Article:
Bake calzones for 40 minutes until a golden brown. Serve hot or room temperature.
The Naan which is known for its soft and fluffiness and original flavour also led to other types of it being created.
Different types of Naan also became popular depending on them either being stuffed or coated with specific toppings. The many varieties include:
- Plain Naan – simplest form which is brushed with ghee or butter
- Garlic Naan – topped with crushed garlic and butter
- Kulcha Naan – has a filling of cooked onions
- Keema Naan – includes a filling of minced lamb, mutton or goat meat
- Roghani Naan – sprinkled with sesame seeds
- Peshawari Naan and Kashmiri Naan – filled with a mixture of nuts and raisins including pistachios
- Paneer Naan – stuffed with a filling of cheese flavored with ground coriander and paprika
- Amritsari Naan – stuffed with mash potatoes and spices
Salmon & Leek Naan Pizza
In large skillet, heat oil over medium heat. Add leeks and garlic; season with salt and pepper. Cook, stirring often, until leeks are softened, about 5 minutes. Remove skillet from heat; let cool slightly.
Meanwhile, in small bowl, combine sour cream, dill, mustard and lemon zest. Season with salt and pepper.
Preheat oven to 425°F. Line 2 baking sheets with parchment paper. Place naan on prepared baking sheets. Evenly spread sour cream mixture on naan, leaving 1/2-inch border. Top with leek mixture, salmon and Swiss cheese. Bake until edges of naan are lightly browned and salmon is cooked through, 10 to 12 minutes. Sprinkle with dill fronds, if desired.
The ‘poke cake‘ is an advertising invention of the late 1970s, when Jell-O created it to increase sluggish sales. The Jell-O salads of the ‘50s and ‘60s were outmoded and on the wane so this was a way to bring it back. These cakes were colorful and easy to make. A fork, chopstick or the handle of a wooden spoon is used to poke deep holes all over the top of the baked cake. Next, it is topped with a colorful Jell-O syrup, which trickles into the cake looking like brightly colored streamers.
But, like all successful desserts, even the poke cake has undergone numerous reinterpretations over time. Starting from the base no longer cooked only in vanilla flavor but also made with coconut, lemon, chocolate, with fruit & yogurt, arriving at the holes that are filled in other choices such as chocolate, cream, jams, etc. etc.
Although it would seem like poke cakes are a phenomenon born in corporate American kitchens, drenching cake in flavorful liquids is not new, or an entirely an American creation. England’s sticky toffee pudding, a single layer date cake, is poked all over while still warm from the oven with a fork or skewer and drenched in sticky butterscotch sauce. Genoise, the classic French sponge cake, is almost always soaked in sugar syrups spiked with liqueur, not just for flavor, but to keep the cake fresh and prevent it from drying out. Pastel de tres leches, or ‘three-milks cake’, is a beloved Latin American classic. Made from sponge cake soaked in a milky syrup combining evaporated milk, sweetened condensed milk and heavy cream. All three called for this hole-poking action long before the 1970’s.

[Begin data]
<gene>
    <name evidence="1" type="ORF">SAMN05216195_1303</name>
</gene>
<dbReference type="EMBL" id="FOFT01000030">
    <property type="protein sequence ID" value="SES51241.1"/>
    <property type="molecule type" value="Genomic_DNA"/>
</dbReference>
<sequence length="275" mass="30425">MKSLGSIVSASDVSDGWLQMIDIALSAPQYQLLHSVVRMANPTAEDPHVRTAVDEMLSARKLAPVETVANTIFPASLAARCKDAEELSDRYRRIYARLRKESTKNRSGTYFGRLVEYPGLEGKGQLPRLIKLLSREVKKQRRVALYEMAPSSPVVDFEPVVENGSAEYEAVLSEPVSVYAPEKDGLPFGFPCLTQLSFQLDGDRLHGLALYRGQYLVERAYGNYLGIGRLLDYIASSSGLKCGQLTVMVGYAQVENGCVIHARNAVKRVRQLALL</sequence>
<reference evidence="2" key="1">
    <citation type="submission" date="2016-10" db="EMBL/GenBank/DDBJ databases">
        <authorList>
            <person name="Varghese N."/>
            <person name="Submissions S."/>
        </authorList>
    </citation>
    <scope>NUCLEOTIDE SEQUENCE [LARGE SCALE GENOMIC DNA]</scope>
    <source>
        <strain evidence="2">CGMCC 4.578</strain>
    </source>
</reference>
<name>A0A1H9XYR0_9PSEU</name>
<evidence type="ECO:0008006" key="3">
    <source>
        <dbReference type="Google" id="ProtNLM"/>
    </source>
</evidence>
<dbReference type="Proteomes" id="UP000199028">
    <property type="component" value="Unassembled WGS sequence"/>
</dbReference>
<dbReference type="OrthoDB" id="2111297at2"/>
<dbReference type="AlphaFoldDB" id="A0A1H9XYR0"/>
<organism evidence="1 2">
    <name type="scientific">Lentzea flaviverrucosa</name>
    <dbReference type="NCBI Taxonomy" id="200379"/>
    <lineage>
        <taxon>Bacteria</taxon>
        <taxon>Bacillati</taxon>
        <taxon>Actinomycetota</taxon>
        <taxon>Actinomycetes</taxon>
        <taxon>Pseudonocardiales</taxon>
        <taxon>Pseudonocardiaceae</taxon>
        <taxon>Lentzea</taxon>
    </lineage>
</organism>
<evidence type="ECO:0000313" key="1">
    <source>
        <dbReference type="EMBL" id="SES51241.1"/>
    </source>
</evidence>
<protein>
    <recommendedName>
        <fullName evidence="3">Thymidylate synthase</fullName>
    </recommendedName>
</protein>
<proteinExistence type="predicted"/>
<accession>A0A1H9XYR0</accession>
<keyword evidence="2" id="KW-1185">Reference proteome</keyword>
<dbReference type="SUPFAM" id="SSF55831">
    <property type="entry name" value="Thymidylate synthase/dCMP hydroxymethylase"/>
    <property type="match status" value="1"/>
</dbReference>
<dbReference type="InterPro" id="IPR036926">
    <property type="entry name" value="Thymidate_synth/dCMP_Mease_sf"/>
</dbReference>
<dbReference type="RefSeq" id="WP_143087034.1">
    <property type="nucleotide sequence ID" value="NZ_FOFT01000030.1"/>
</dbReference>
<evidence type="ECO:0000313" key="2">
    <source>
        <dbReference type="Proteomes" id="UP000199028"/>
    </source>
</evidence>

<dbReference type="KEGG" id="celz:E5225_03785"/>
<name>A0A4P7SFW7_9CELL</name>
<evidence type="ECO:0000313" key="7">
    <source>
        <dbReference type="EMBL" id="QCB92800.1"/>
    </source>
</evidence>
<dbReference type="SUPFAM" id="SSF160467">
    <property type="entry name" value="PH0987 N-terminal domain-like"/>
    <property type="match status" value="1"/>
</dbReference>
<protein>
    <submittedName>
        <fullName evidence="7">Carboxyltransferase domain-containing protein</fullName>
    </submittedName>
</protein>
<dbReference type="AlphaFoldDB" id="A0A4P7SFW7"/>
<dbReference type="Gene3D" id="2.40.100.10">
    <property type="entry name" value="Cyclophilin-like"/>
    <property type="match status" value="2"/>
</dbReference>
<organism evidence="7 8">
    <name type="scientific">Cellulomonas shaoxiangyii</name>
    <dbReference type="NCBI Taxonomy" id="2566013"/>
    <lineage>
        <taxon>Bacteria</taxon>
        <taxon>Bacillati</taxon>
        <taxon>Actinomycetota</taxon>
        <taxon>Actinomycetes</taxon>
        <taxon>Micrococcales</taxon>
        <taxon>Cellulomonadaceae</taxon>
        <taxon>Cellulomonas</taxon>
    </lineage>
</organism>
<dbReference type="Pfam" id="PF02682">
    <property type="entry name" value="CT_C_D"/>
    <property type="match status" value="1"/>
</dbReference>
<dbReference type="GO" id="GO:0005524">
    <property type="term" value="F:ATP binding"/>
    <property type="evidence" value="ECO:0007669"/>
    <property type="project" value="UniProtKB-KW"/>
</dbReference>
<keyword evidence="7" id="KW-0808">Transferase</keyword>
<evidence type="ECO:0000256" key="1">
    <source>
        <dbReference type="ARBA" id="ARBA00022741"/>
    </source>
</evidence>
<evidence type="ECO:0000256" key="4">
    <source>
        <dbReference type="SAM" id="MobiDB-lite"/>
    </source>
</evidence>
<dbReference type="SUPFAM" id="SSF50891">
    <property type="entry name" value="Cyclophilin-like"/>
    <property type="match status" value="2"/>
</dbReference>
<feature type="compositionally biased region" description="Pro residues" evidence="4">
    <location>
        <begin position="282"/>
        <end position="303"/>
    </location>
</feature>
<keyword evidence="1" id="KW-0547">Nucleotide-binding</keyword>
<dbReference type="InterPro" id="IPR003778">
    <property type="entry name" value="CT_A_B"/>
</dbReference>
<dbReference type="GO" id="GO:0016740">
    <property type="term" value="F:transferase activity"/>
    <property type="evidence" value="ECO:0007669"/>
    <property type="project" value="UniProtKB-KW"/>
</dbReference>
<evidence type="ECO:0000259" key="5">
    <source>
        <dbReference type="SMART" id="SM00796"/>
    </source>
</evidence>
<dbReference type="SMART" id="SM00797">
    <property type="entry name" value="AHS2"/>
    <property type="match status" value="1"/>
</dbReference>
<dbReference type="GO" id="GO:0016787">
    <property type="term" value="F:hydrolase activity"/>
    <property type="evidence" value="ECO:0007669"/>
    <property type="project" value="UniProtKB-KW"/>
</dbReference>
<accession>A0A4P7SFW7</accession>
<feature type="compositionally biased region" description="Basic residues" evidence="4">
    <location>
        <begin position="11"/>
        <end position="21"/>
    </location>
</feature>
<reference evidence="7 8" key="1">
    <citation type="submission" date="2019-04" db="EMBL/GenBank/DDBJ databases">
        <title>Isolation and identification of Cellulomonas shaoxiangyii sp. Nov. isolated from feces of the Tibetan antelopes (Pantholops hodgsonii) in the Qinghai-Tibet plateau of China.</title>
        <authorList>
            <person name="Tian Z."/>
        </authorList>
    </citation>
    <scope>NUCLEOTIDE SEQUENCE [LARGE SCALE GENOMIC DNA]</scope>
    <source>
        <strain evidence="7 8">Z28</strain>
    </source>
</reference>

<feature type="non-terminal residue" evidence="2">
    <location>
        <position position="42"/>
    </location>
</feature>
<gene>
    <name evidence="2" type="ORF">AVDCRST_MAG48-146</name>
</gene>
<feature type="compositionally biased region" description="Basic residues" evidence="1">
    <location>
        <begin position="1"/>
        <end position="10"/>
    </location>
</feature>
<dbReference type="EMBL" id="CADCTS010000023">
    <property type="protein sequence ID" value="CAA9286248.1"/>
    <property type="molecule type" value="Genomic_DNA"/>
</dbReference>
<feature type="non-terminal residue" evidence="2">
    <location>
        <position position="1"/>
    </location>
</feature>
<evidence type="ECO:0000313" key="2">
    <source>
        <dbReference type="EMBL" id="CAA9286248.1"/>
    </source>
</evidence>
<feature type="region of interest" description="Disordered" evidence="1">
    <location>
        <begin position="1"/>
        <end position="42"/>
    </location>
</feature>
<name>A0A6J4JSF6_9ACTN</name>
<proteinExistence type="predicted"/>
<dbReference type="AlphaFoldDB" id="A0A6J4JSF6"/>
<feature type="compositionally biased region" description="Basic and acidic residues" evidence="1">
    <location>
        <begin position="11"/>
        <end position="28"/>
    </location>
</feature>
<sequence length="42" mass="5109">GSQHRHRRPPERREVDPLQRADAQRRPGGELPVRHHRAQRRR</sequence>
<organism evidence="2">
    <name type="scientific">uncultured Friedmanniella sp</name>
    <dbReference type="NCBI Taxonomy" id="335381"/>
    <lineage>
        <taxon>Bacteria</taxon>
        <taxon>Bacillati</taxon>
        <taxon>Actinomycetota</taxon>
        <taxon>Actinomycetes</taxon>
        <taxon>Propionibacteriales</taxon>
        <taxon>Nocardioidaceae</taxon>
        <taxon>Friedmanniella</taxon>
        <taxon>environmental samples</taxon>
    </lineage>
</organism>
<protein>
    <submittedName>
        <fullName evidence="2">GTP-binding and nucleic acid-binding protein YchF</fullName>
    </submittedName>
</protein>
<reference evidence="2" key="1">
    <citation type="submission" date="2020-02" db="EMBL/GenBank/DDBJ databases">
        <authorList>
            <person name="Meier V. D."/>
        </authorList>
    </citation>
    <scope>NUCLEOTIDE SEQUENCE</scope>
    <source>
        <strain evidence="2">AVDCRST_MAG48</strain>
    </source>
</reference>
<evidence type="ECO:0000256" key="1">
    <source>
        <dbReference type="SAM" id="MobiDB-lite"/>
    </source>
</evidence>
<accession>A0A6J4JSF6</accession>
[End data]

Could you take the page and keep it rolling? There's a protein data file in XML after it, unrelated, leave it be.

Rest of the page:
Of course, getting back to my German heritage, brings to mind a German butter cake or butter kuchen. This classic yeasted cake (actually more like bread), seems to be very closely aligned with the poke cake idea. After the dough has risen and been rolled out, deep impressions are made for the filling to nestle in. I think some blueberries and lemon curd will work nicely here.
Blueberry Lemon Poke 'Bread'
In a small dish, heat milk to lukewarm. Add yeast & 1 tsp sugar; let sit for 5 minutes to allow yeast to activate. In a large bowl, whisk together remaining 1/4 cup sugar, melted butter, sour cream & egg. Add yeast mixture & stir to combine.
In another bowl, whisk flour & salt. Add flour mixture to yeast mixture 1 cup at a time, combining after each addition. Once all flour has been added, knead on a lightly floured surface for about 2 minutes.
Lightly grease the large bowl, place dough in it & cover with plastic wrap & a tea towel. Allow to rest for at least one hour, in a draft free place until dough has doubled in volume.
Assembly & Bake
Line a 15" X 10"-inch jellyroll pan with parchment paper. Place dough on paper & press out evenly in pan. Make about 20 deep impressions in dough with your fingertips. Fill each one with a spoonful of lemon curd & top with a couple of large blueberries. Allow cake to rise 10 minutes.
Bake bread/cake for about 20 minutes or until golden. Meanwhile, combine glaze ingredients. Remove from oven: cool for just a few minutes then drizzle with glaze. Sprinkle with sliced almonds. Cut into 15 serving pieces.
Every person who makes a homemade version of scalloped potatoes usually has had that recipe passed down to them from their mother, their mother’s mother or even further in their history, so the emotional attachment to the recipe immediately precludes any other scalloped potatoes from contention.
At an early age, I remember my mother ‘teaching‘ me the art of making scalloped potatoes. It came down to very thinly sliced potatoes sprinkled with flour, salt & pepper then covered with scalded milk and baked. I think it was dotted with butter and quite possibly topped with bread crumbs. For that matter, there might have even been a few thinly sliced onions involved but I have to admit, I’m a bit fuzzy on that. As plain and simple as it was, it tasted glorious to us.
This scalloped potato recipe starts with Yukon Gold potatoes. They have loads of great flavor and are a beautiful color both when they are raw as well as when they are cooked. For this particular recipe, keep the skin on the potato as it will add loads of fiber to the dish.